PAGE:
Defendant: WCBS-TV 2 HD, New York
Count 1: Misdemeanor spelling of a homonym.
Count 2: Grammatical malfeasance committed in the course of a story related to education.
Count 3: Broadcasting indecent spelling on public airwaves.
Report: Officer witnessed the crime during the evening broadcast of the news. Thanks to advancements in modern technology (i.e.: TiVo) the officer was able to pause and photograph the crime mere seconds after it was committed.
Fine: $310 and Homonym Sensitivity Training.
Defendant: Building management
Count 1: Misdemeanor typographical transposition, resulting in what a Frenchman might call a non mot.
Count 2: Rendering grammatical malfeasance permanent via engraving.
Count 3: Affixing grammatical indecency on a building which is adjacent to a public thoroughfare.
Report: Officer was unusually observant for 6:20 am and noticed the infraction as he passed a not old apartment building in the Chelsea neighborhood of Manhattan.
Fine: $120 and one month free rent.
Defendant: Belle Fleur, New York City.
Count 1: Misdemeanor spelling of a not-unfamiliar thoroughfare.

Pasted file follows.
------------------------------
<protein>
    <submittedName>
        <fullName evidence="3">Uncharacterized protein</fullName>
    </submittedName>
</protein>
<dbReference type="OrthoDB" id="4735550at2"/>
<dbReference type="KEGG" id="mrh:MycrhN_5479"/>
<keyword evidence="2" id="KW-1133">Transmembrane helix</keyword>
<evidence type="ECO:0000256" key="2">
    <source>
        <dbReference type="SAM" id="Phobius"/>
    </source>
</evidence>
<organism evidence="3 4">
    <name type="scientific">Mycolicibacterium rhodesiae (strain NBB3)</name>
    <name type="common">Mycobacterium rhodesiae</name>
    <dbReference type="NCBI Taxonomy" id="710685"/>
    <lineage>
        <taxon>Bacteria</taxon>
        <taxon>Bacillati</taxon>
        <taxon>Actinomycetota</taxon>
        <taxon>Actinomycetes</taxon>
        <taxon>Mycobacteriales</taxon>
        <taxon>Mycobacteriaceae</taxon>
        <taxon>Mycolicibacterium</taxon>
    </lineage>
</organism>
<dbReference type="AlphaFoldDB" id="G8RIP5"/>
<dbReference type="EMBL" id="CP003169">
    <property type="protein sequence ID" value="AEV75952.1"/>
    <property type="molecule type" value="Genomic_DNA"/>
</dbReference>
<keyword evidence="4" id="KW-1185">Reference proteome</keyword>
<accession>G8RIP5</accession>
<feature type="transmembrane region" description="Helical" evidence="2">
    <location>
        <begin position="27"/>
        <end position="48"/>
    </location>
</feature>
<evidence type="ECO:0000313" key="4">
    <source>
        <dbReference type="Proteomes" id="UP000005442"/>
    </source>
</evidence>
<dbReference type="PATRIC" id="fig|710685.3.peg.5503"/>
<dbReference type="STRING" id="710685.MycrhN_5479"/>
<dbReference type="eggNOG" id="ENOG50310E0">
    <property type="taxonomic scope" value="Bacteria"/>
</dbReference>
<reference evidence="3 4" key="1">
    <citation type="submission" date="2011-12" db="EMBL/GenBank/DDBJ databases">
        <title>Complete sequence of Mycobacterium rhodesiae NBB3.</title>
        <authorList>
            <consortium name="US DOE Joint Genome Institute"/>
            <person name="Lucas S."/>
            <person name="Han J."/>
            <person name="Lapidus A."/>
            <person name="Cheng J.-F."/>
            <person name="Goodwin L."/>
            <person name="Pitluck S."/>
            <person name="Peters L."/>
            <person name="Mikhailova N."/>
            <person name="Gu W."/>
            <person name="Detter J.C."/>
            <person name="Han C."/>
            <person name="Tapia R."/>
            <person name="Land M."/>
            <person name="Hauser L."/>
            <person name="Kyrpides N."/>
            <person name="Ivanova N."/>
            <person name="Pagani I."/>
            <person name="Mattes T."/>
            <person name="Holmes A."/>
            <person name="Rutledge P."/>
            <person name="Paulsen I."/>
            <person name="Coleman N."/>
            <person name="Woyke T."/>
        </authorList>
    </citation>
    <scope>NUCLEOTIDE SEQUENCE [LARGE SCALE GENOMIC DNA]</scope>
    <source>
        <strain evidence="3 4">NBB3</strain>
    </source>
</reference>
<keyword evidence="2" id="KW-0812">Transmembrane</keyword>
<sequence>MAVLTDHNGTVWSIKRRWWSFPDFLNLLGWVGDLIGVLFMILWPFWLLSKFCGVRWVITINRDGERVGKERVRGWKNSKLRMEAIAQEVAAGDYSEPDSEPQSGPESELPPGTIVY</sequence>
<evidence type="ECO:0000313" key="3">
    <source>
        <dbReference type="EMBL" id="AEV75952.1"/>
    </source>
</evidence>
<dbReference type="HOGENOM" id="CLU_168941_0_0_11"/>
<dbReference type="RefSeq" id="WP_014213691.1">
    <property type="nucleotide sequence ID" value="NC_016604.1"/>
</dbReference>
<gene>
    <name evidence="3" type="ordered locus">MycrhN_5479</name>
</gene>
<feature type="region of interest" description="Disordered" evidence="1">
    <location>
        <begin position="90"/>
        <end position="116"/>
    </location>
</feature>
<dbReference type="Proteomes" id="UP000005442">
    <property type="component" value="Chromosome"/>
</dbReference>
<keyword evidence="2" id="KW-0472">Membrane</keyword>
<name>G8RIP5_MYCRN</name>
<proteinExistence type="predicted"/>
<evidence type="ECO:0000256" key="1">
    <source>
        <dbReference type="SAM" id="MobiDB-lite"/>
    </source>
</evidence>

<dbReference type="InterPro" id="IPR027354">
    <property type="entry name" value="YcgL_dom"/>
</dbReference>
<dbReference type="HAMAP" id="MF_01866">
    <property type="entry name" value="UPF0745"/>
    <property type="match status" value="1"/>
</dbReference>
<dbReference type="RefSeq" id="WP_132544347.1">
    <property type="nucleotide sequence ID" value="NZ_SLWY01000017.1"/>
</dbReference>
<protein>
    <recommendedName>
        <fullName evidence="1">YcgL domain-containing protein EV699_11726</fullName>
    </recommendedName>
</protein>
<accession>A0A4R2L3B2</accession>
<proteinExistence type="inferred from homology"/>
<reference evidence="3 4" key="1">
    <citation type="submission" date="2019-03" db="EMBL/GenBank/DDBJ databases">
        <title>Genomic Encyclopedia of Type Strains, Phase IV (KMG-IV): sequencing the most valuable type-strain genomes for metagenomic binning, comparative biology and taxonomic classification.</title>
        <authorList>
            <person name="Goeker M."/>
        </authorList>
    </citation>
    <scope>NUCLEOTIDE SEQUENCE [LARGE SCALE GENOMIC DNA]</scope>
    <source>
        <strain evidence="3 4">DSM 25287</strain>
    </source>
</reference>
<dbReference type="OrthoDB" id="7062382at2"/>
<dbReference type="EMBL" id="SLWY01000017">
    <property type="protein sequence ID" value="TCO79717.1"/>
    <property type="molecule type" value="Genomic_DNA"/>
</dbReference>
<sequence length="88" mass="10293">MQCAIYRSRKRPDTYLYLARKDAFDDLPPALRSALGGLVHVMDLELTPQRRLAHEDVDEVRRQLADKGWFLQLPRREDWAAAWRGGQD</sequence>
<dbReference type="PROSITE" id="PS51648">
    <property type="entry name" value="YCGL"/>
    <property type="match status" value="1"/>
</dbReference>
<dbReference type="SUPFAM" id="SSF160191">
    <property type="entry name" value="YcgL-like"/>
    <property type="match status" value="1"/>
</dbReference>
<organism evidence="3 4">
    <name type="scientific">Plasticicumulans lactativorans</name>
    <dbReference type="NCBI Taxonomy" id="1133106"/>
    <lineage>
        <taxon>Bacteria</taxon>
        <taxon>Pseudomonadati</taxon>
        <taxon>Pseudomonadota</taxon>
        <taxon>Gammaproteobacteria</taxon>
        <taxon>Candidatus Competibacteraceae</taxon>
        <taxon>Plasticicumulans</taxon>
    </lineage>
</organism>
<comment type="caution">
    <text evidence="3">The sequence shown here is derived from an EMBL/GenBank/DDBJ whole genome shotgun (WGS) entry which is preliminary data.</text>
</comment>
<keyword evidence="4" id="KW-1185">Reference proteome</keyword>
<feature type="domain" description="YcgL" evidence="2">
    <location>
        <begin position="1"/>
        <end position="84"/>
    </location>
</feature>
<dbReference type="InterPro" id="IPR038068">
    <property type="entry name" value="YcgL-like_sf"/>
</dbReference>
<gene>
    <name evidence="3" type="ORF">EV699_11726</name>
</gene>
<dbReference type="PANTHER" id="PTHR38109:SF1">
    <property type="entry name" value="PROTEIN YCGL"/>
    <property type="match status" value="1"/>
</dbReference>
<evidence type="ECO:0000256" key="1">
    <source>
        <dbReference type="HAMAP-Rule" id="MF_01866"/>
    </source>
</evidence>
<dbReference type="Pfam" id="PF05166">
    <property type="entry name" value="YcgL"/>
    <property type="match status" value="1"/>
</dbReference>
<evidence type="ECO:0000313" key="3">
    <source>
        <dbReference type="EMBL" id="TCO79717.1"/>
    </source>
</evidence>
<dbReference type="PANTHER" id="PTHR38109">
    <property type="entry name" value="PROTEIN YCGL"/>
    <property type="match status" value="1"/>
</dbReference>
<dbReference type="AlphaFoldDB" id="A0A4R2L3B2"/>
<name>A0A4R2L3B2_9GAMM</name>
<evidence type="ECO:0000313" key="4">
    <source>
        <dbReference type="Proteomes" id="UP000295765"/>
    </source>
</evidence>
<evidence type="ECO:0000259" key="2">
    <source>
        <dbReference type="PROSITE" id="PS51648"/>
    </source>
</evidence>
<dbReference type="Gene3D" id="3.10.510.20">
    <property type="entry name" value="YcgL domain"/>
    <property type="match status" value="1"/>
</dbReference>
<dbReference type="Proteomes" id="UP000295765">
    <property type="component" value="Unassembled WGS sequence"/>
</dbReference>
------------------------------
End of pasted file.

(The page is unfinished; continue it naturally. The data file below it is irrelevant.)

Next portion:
Count 2: Rendering grammatical indecency permanent with painted and/or adhesive letters.
Count 3: Exposing grammatical indecency to the public via automobile.
Report: Officer was patrolling Fifth Avenue when the infraction was spotted and documented. Infraction is eerily similar to a recent incident and may indicate an upsurge in grammatical indecency in the Chelsea area – above and beyond petty apostrophe crimes.
Fine: $138, and three free bokays.
Defendant: Video Plus & Internet To [Google surveillance]
Count 1: Prepositional negligence.
Count 2: Rendering grammatical malfeasance permanent.
Count 3: Exposing grammatical indecency to the public via signage.
Report: Officer Decker was off duty in Washington (the wine-making state, not the crime-ridden seat of government ) when the infraction was spotted. After vigorous eye-rubbing the crime was captured digitally and transmitted to Grammar Cop headquarters via the same internet that Video Plus is apparently connected to. Officer Decker describes the area as “delightful” despite the obvious signs of grammatical decay.
Fine: $248, and one entire store wall must be dedicated to the 30th Anniversary of Schoolhouse Rock.
Twice is nice.
Defendant: 34 Eighth Avenue.
Count 1: Misdemeanor spelling.
Count 2: Rendering grammatical indecency permanent by engraving it into metal.
Count 3: Mounting grammatical indecency adjacent to a public thoroughfare.
Report: Officer was walking up Eighth Avenue when he witnessed the offense – which beckoned to him like a busty gypsy fortuneteller in a window. Officer drew and shot three times.
Fine: One month’s rent.
Defendant: “Artic” Refrigeration
Count 1: Misdemeanor spelling.
Count 2: Rendering grammatical indecency permanent by painting it on a vehicle.
Count 3: Exposing grammatical indecency to the public via vehicle.
Count 4: Committing grammatical indecency within 1000 yards of a school – a felony.